No parent wants to see their child stumble along in life. No parent wants to see their child fail. Much like a coach on a sports team, parents sometimes will watch their child go along in life and, having the advantage of watching from the sidelines, see the mistakes they are making and what consequences lie ahead. We want to rush in and guide them in the way they should do. The difficulty is letting your child go headlong into that mistake as they attempt to spread their wings and fly.
I, being a parent myself, have had a hugely difficult time with watching my kids experience life for themselves with all the mistakes included. I want to protect them. I want to rush in and head them off at the pass before they take another step to dive off of the cliffs of life.
Recently one of my boys failed a class in school for a semester. I was really upset about that. How could this very intelligent child fail? How could my child fail? But he did. I wish I could say that I handled the situation in a manner that allowed open and honest communication, but I did not. Instead I lectured, and I told him how he should not bring home anymore failing grades. My expectation bar is set high and a failure did not meet the standard. How audacious of me!
In the days that passed I thought about the situation. I thought about how I felt when I was chastised so strongly for getting an “F” in a subject or on a test. How unfair I thought it was that my stressors and point of view were not being considered. In looking back I was able to see my mistake and how I could have approached the situation from a positive perspective, and how I will foster nurturing communication should my son fail a class again. I also realized that all I can do is try my best, in any given situation, to encourage my child to ask for help when needed, and to continue to ensure that he keeps up with the things that he needs to do to pass. Nothing more; nothing less. Should he not ask for help or keep up with his studies, then that is his burden to bear. Not mine. And, he will surely have consequences, both at school and home that reflect his decision not to do his studies.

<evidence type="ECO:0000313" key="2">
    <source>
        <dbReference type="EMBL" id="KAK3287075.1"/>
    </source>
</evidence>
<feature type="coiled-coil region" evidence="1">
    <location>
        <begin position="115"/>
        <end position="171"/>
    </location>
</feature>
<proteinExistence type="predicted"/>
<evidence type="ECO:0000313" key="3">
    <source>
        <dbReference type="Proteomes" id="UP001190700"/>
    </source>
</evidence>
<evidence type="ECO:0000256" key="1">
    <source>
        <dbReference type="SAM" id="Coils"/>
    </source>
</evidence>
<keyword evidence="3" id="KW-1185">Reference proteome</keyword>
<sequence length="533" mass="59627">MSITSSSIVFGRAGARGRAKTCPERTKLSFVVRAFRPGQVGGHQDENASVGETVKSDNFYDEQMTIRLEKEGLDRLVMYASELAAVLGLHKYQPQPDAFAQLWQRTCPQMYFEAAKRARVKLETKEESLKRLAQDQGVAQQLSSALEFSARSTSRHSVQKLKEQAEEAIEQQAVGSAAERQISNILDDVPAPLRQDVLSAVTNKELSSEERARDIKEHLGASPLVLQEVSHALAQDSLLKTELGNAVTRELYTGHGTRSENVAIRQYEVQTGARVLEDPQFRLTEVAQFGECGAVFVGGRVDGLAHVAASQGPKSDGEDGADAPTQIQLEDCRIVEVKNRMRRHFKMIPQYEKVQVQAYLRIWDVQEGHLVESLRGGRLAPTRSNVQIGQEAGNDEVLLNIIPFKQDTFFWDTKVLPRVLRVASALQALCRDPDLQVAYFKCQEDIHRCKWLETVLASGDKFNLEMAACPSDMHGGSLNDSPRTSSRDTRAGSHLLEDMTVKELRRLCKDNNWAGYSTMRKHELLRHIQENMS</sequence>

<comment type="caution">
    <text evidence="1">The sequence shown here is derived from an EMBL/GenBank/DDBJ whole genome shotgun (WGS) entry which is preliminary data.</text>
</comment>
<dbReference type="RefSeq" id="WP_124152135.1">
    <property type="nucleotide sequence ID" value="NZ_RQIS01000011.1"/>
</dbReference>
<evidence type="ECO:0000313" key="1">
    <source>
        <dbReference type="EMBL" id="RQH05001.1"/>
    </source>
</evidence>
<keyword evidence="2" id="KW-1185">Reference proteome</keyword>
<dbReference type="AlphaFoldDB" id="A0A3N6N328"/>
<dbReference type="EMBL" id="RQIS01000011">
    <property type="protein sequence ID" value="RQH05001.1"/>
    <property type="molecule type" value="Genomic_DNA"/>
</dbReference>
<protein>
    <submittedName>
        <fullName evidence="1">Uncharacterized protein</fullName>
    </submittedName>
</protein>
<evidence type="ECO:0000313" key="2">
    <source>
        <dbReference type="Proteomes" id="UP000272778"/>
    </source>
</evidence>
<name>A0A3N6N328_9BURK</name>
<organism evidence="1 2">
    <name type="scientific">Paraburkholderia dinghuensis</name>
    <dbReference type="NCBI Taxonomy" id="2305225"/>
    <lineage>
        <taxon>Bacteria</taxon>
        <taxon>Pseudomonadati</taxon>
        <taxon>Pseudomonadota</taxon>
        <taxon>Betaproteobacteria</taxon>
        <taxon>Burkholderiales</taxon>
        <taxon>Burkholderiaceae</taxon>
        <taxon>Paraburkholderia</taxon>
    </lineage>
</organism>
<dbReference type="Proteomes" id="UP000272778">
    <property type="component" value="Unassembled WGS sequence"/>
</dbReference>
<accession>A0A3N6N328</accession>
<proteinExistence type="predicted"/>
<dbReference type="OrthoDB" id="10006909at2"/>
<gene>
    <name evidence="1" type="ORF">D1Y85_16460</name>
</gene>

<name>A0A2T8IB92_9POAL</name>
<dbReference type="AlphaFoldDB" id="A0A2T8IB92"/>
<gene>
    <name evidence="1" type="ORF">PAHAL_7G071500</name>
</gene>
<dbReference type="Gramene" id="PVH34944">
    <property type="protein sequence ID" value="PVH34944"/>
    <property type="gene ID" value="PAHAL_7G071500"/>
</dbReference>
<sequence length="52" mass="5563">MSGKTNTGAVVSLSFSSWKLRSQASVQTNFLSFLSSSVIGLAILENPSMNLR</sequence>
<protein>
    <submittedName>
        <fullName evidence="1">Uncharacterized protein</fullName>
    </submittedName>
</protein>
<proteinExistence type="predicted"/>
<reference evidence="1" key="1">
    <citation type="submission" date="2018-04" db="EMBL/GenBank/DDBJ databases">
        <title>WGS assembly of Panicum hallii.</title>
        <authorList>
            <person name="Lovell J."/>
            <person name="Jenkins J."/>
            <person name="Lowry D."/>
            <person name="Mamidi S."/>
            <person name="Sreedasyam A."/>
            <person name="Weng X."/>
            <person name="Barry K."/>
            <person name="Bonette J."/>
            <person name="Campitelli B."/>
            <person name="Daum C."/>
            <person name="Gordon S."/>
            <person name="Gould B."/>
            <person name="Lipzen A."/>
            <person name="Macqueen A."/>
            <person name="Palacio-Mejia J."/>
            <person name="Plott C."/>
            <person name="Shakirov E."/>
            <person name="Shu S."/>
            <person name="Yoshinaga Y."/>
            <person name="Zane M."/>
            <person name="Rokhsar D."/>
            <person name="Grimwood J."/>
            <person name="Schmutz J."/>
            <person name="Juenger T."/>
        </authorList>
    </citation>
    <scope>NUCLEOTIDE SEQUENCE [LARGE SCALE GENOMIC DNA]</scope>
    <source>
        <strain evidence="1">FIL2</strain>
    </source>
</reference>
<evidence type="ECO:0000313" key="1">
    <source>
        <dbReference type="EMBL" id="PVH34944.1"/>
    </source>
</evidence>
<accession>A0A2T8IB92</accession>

Will kids learn the lessons needed to know to navigate life? Inevitably they will. Some sooner; some later. Will I be able to convey to them the pain they can incur if they stray from the path that will keep them safe? Sometimes yes. Most times no. These are lessons that they need to learn on their own. No matter how difficult it is to watch. I have been learning to accept this both as a dad and a life coach. While I wish every bit of wisdom I give to my children is heeded and taken to heart, I know that it is in their mistakes and failures that they will eventually get the point. I also remind myself that I did/do not always take heed to wisdom given to me the first time it is given. At the same time, nagging a child with wisdom can actually harm your relationship more than helping them to gain any ground.
So, I can –and will– be there for them when they fall and/or call for help. Even if they don’t ask for help in time of need, I can still support them just by letting them know I am there if they need me. In all of this I cannot chastise or ridicule them with the “I told you so’s” and the “Why did you’s?” Launching into a “much needed lecture” is not what’s needed and certainly will not allow them to open up and talk about where they think they went wrong and/or what they could have done differently.
I also accept that in actuality I am raising adults –or future adults– that currently have very little life experience. Children must learn, in whatever way it is that they can, how to navigate life on their own. However, except from doing what I can as a parent to keep them out of harms way while they are on my watch, I can only let them grow into the adults that they will inevitably become. Along the way I hold out hope and keep the faith that they will be alright as I guide them as much as they will let me through my own words and actions.